This morning, I sat looking out the window watching the snow come down. My heart felt happy and there was something that just felt right about being exactly where I was.
There is something to be said for listening to what your body and your heart tell you. Whether a place is right. Whether what you are doing is right. Whether who you are being is right.
And not right for other people. Right for you.
There is so much noise around us all the time, pointing us in one direction or another, that our own internal voice gets drowned out. We are almost always judging ourselves by what the rest of the world tells us is right for us. Yes, climb up that corporate ladder. Yes, take that job because it pays more even if it means you never see your kids. Yes, work 80 hours a week because someone in the company will recognize your work…eventually. Yes, be miserable for forty years because then you can eventually retire and sip tropical drinks under a giant umbrella.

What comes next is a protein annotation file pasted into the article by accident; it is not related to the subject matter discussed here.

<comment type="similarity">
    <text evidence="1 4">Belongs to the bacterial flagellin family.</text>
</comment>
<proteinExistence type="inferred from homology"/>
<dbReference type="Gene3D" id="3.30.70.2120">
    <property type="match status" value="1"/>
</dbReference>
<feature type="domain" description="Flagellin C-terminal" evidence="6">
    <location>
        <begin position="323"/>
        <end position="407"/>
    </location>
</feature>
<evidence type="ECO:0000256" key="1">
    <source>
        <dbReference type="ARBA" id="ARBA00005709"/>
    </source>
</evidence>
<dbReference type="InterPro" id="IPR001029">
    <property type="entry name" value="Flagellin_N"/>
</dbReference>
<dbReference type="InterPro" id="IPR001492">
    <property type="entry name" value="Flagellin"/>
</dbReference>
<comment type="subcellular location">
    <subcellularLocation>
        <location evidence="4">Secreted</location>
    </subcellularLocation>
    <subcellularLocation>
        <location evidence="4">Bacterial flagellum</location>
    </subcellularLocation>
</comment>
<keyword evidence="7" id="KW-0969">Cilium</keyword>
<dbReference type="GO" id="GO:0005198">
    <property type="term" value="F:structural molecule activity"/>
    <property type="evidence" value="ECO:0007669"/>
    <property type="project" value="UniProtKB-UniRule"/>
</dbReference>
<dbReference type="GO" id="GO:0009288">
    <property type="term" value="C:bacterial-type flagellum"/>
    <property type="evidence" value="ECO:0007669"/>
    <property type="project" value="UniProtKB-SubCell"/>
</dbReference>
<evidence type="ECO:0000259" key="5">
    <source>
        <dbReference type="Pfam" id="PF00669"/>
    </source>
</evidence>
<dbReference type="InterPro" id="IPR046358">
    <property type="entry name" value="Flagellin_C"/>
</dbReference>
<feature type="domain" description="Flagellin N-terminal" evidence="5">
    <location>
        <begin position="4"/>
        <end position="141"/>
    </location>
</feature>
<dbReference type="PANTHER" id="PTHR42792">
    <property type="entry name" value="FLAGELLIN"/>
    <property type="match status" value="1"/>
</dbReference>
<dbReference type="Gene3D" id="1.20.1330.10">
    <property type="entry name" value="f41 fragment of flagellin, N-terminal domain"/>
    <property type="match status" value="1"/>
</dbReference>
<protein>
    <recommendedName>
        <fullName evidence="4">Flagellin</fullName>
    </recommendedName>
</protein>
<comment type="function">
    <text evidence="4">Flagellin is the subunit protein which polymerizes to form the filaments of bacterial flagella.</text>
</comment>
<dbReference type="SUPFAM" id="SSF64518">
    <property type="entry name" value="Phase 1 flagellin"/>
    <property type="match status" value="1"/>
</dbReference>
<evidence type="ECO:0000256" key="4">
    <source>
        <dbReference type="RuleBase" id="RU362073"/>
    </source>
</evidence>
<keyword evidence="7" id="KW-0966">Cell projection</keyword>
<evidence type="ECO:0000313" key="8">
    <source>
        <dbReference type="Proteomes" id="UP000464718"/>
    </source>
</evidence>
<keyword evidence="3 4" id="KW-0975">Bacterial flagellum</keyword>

But we don’t stop very often to ask ourselves if those are things we actually want, if they are things that make us happy or give our lives meaning. Instead, we blindly follow this unwritten guidebook to life that has become part of our collective subconscious. Why? Because by following it we feel at least partially validated.
But our constant search for validation is a trap. The outside world can never make us feel completely, totally validated. Not everyone is going to be your fan. Not everyone is going to think you are doing the right things all the time. You won’t get a five-star “you’re totally valid” rating from everyone you meet.
That’s why there’s something very special that happens when you stop looking at the rest of the world for validation and you think with clarity about who you are and what gives your life meaning.
Understanding yourself in that way isn’t a selfish pursuit. If you think about it, if one of our key interests in life is contributing something of value to the world, we have the highest likelihood of successfully doing that if we contribute whatever comes from our authentic selves. If we contribute by just following whatever path society has dictated for us, we are not as likely to contribute with our highest levels of energy, insight, and creativity.
The more we seek validation, the farther we get from actually finding it. We are looking everywhere for it, except the one place that matters.
To thine own self be true. -William Shakespeare